What will the National Insurance changes mean for me?

As you may have heard, from 6th November 2022, there is going to be a change to your national insurance contributions. This is going to come into effect regardless of whether you are employed, or an employer, so pay attention!

Now, don’t get me wrong, this is a good thing, essentially, it means your take home pay is going to go up, although this may mean something different to everyone depending on what you earn.

So, once the reversal has kicked in, everyone who pays National Insurance, is going to be paying less.

We’ve looked into this, and as we said, this does depend on your annual take home pay, but these are the average savings*:

As you can see, the more you earn, the more you will be benefitting from the reversal. The reduction will be sitting at 1.25%, so this means is you were earning an average of £27,000 per year, you would only see an extra £15 per month benefit. *This will of course vary from person to person.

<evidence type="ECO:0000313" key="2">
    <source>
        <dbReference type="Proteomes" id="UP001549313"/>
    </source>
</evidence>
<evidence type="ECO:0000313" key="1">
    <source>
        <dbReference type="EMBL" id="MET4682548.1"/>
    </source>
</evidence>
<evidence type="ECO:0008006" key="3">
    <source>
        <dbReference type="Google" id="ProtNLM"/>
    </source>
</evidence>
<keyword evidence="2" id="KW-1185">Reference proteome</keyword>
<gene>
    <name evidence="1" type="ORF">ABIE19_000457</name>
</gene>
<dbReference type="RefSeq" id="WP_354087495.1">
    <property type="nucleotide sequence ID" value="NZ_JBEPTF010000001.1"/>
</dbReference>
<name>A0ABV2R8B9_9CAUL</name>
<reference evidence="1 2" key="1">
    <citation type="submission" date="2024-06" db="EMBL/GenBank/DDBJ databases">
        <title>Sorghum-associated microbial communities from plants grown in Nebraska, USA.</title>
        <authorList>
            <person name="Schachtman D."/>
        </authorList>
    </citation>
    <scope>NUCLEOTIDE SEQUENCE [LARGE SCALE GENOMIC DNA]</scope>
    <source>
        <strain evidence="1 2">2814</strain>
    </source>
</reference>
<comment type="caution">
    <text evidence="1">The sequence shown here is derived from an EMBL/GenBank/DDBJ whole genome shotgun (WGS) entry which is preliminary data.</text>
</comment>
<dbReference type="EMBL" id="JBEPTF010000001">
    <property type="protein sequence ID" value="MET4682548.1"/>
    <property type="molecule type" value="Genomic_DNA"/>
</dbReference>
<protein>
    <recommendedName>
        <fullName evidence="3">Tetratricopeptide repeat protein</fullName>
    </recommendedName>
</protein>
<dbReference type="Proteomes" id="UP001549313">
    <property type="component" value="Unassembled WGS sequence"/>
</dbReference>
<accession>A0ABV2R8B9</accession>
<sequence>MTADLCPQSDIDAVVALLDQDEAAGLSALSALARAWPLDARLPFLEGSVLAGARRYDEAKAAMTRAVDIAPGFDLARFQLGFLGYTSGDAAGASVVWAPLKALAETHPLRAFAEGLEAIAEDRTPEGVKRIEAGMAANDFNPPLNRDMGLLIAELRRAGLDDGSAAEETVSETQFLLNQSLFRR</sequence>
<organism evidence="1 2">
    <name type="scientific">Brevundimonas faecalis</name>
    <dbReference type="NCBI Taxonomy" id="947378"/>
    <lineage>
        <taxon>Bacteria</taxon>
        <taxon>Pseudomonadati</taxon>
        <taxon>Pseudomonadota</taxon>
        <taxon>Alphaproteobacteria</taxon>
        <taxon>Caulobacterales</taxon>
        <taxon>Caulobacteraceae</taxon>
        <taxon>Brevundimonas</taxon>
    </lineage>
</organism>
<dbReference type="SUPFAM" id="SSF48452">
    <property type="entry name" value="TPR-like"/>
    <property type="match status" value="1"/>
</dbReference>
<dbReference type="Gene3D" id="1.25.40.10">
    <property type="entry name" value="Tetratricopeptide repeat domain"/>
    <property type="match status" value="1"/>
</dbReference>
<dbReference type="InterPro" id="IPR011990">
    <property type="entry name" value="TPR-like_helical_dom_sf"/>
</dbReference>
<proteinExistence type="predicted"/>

In addition to the reductions, the level in which the NI contributions start is said to be changing from £9,880 up to £12,570 per annum. What does this mean? This means that with a higher threshold and a reduction in contributions, around 30 million people are going to be better off each payday because you can earn more before making any contributions!

So, who has to pay National Insurance?

Everyone who works in the UK, should be paying national insurance! This is only inclusive of the following:

  • If you’re earning over £12,570 per annum
  • If your profits are exceeding £6,725 per annum as a self-employed person
  • If you are aged between 16 and retirement age
  • Employers pay extra NI contributions for staff
  • Self-employed people pay NI on their profits

This money goes towards the government contributions, your future state pension, Maternity allowance, bereavement support payments etc.


There are plenty of resources online to explain this change, so please do your research if this is something you are unsure about!